Interactive Short Fiction Competition

Deadline: February 15, 2008 

The purpose of this competition is to promote the creation of short, engaging, interactive works of short fiction.  The hope is that this will foster a body of work that will be fun and accessible for people who are new to interactive fiction, especially middle school students.

Mark Engelberg is the sponsor and judge of this contest.  He will award $50 to the entry that, at his sole discretion, best fits the design criteria.

Design Criteria

  1. The entry must be written in TADS 3 or Inform 7.  
  2. The source code must be included with the submission, so that students may study and learn from these games.
  3. The entry must be in English.
  4. The approximate length of gameplay for a beginner player should be under 1 hour.
  5. The game map should be sufficiently simple that the player is not required to draw a map.  20 locations or less is recommended.
  6. Emphasis should be on interactivity, not long pages of prose.  Specifically, most descriptions should be only one paragraph in length.  The introduction and other key dramatic sequences can be longer, but still should be no more than about three paragraphs in length.
  7. The game must have a clearly defined goal, and the player should understand this goal from the introduction, or from information given in the first several turns of gameplay.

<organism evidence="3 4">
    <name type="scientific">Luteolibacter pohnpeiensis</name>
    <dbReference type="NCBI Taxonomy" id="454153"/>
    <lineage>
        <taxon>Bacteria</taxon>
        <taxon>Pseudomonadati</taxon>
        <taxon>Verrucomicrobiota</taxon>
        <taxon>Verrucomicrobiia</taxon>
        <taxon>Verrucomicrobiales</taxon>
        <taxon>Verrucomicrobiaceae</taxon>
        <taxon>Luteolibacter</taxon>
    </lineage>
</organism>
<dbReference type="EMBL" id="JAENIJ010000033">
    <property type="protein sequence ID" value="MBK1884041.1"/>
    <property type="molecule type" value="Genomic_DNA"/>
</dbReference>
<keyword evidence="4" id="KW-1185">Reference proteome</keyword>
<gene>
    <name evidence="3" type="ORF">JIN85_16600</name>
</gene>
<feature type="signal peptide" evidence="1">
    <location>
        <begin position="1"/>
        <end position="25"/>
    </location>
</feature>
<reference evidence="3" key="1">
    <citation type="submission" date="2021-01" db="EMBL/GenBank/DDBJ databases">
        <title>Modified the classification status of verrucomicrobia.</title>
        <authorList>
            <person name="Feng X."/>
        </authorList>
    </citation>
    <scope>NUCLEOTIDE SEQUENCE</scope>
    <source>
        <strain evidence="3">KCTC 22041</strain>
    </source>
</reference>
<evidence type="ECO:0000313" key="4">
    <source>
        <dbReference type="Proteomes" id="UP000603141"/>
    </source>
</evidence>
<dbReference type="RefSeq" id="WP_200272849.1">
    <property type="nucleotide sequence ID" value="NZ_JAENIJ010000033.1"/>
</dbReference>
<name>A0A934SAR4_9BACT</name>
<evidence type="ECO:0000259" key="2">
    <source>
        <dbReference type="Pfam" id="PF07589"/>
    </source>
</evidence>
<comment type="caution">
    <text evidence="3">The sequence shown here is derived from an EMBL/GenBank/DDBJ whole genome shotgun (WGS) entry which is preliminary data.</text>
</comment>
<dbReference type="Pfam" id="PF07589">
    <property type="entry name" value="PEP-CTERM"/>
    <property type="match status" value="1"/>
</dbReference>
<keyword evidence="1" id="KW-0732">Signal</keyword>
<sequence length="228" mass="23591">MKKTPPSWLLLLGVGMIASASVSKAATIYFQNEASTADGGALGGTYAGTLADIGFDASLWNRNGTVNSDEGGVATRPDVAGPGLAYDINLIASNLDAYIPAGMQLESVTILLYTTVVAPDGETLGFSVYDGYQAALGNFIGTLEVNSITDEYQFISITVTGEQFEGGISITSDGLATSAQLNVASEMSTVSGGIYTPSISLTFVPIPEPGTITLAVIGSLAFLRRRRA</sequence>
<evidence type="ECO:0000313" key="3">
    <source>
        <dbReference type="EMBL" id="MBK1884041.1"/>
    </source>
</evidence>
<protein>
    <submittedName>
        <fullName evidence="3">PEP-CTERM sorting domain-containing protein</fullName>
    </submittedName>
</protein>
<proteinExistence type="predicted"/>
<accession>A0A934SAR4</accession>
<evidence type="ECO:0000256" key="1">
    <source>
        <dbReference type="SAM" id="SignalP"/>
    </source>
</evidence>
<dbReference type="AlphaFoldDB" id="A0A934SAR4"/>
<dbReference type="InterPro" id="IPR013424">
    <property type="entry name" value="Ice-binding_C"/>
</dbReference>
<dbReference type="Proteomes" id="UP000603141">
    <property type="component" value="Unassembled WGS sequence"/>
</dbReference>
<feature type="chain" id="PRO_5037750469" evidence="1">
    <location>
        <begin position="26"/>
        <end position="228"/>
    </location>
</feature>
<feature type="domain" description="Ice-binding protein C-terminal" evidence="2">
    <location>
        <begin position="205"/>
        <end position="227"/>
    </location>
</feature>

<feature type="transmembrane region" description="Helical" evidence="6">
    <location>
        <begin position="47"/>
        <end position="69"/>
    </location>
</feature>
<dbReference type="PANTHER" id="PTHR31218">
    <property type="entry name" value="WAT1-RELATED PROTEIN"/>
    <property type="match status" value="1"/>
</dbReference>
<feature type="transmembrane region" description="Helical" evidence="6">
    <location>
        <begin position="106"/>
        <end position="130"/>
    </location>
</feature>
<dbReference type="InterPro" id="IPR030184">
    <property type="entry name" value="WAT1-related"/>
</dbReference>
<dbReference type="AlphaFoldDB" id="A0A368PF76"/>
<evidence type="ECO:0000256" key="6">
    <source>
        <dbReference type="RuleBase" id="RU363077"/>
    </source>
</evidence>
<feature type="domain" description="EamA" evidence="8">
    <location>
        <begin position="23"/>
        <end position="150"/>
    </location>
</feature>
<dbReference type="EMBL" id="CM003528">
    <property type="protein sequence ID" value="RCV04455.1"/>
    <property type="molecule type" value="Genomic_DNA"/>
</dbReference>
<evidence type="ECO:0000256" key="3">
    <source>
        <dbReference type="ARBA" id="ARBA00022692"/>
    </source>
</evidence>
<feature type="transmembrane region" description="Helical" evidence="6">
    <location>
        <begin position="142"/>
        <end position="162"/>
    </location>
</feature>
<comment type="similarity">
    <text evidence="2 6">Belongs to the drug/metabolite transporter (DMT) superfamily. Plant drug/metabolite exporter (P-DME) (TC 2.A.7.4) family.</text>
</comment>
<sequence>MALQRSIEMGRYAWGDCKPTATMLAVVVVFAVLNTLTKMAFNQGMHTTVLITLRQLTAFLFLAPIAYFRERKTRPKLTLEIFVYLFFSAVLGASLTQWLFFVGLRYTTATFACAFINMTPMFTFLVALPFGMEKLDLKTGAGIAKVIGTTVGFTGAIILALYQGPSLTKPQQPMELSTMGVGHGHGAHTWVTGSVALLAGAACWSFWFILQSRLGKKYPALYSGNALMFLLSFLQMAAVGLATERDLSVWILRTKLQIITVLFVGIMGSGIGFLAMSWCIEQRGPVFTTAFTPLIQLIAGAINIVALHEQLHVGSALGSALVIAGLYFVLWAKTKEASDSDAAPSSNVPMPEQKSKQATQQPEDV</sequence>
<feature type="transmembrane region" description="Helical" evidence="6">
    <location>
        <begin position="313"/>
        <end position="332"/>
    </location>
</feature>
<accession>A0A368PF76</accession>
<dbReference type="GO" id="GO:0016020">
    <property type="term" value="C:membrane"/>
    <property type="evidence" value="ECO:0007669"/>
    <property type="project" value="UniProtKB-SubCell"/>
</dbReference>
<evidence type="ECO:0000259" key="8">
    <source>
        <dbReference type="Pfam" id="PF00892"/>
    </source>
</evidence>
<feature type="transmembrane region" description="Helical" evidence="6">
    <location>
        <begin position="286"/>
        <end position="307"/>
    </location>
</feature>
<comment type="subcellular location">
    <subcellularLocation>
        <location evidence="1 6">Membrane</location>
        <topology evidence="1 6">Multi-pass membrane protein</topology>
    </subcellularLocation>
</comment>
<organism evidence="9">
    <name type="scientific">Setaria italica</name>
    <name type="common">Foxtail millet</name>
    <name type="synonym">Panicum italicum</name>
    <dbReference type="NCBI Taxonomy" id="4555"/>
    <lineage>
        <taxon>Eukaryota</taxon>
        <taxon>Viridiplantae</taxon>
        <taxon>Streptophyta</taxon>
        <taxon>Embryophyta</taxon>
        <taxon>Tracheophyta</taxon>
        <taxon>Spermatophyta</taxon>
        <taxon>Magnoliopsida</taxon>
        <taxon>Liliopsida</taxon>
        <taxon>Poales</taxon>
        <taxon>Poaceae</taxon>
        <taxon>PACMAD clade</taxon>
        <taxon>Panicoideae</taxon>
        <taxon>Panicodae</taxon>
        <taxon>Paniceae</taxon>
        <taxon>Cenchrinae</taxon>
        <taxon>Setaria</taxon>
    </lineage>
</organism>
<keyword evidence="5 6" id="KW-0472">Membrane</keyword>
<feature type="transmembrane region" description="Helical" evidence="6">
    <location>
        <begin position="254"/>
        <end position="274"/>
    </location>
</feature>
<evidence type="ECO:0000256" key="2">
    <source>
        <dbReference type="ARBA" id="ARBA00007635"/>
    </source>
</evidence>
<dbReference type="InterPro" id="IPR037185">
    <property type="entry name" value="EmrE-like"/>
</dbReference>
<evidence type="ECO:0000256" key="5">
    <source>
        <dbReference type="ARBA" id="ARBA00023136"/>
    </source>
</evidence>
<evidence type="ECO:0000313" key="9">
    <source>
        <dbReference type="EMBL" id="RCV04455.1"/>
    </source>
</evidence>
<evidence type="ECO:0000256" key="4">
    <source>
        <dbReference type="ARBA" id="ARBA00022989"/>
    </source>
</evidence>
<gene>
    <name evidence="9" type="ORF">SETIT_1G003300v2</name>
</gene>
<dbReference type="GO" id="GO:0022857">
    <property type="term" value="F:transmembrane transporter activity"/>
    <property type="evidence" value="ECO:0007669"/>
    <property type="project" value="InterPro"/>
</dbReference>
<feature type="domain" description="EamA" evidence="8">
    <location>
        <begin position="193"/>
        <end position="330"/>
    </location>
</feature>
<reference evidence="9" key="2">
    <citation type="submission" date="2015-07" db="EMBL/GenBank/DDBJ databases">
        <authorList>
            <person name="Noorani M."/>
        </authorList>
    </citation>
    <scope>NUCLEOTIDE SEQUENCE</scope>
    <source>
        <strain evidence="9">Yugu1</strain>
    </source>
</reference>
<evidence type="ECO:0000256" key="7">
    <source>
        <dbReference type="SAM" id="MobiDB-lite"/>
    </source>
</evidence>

8. The game must have at least one puzzle.  (The definition of 'puzzle' is intentionally left vague here, but most people would agree that IF generally falls into two categories: puzzle-based and puzzleless.  This contest is for puzzle-based interactive fiction).
  9. The language and content should be appropriate for a middle school audience.
  10. It should not be possible for the player to reach a state in which the game is unwinnable.  Note that this rules out games in which the player character can die.
  11. The game should have a "polished" feel, providing entertaining and reasonable responses to a wide range of sensible inputs.  
  12. And last but not least, the game should be exciting and fun to play.

Intellectual Property Details

The games remain the intellectual property of their respective authors.  Unless otherwise specified, it will be assumed that all submissions are licensed with the Creative Commons - Attribution license, which basically means that anyone can do anything they want with your game as long as they give you credit.  Authors are encouraged to mark their works with a more specific Creative Commons license if they wish to clarify the ways in which their works can be reused (for example, a non-commercial and/or no derivatives license).

Contact Information 

Direct submissions and questions to mark.engelberg@gmail.com, before February 15, 2008.  The winner will be announced by March 15, 2008 on this webpage.